"I have come that you may have life, and that you may have life more abundantly." John 10:10
I am convinced, as I am sure Saint Paul was convinced, that the Lord Jesus was talking about, not only the forgiveness of our sins and the assurance of eternal life, but also, trusting in Him...so profoundly...we don't need to worry about complicated international issues. We don't need to get all tangled up in the difficult affairs of our lives. We have the knowledge to know (despite appearances) that everything is going to work out. We have the foresight to know the future lies in God's good hands and we will benefit and thrive. I am reminded of a great truth that says a lot about what effective faith is...
"...now faith is being sure of what we hope for and certain of what we do not see..." Hebrews 11:1
Do you really have that assurance? Do you really believe this?
Is this what a perfect God has in store for imperfect people who trust in Him?
Such assurance comes to us when we live our lives with a bold attitude of gratitude. Gratitude is a great presupposition of Christian faith. So many followers of Christ Jesus get caught up in the attractive aspects of religion, the beauty of the sanctuary, the music and hymn melodies, the robes and wall-hangings, the pastor's comforting words, the great choir, the lunch fellowship after worship...all great, encouraging and lovely things to look forward to...but nothing without the basics...a grateful response to the sacrifice of Christ Jesus on the Cross, His tragic death and His victorious resurrection...forgiveness for my sins and all those like me who are sinners...the assurance of eternal life, based not upon my accomplishments, my personal charm, or my good looks...but based upon gratefully trusting in His purpose in my life presently and the unfailing assurance of everlasting life in the time to come.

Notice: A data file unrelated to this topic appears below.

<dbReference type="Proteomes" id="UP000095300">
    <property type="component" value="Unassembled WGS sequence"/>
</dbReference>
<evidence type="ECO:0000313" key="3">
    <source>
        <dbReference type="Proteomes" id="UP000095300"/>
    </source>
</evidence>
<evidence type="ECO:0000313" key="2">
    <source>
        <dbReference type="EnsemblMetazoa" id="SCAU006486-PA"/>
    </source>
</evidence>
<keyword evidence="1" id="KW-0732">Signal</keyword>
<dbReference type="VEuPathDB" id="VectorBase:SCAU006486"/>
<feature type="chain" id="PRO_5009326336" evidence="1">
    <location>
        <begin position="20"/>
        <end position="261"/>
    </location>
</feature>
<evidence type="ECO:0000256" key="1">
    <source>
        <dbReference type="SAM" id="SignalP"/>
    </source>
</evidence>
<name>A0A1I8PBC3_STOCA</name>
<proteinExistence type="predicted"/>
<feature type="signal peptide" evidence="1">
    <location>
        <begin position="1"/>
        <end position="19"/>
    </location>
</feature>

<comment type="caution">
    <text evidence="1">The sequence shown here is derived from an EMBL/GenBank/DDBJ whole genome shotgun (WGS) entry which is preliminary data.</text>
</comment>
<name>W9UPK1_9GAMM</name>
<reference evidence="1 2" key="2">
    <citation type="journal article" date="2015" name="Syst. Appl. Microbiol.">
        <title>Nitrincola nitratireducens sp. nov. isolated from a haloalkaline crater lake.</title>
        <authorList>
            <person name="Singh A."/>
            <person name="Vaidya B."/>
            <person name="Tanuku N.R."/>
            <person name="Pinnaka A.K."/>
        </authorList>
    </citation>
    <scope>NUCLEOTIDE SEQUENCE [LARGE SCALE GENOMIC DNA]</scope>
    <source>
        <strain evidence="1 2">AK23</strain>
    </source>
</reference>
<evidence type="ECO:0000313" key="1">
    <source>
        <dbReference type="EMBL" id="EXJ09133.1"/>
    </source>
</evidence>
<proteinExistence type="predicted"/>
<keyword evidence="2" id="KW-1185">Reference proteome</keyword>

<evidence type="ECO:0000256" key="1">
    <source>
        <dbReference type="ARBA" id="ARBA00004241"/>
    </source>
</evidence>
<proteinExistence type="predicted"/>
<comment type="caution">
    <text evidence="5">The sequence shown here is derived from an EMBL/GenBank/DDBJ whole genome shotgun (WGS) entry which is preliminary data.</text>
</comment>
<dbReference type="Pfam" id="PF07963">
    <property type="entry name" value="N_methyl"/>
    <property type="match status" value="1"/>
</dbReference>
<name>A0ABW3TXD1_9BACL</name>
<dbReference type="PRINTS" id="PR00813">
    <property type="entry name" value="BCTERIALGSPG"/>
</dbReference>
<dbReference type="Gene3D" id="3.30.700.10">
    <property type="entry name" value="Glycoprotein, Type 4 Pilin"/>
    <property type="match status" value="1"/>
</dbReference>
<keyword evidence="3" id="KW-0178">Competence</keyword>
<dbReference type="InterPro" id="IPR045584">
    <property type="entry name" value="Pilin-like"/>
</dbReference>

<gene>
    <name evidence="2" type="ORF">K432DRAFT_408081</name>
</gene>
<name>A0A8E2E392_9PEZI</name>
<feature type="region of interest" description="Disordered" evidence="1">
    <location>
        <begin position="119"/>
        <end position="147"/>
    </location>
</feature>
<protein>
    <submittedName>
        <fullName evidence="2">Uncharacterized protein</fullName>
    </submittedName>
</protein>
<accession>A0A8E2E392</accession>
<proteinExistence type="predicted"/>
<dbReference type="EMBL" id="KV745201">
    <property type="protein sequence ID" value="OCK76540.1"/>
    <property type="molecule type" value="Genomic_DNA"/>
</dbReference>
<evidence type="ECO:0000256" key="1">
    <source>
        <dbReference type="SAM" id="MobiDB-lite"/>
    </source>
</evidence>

Gratefully and cordially, Tom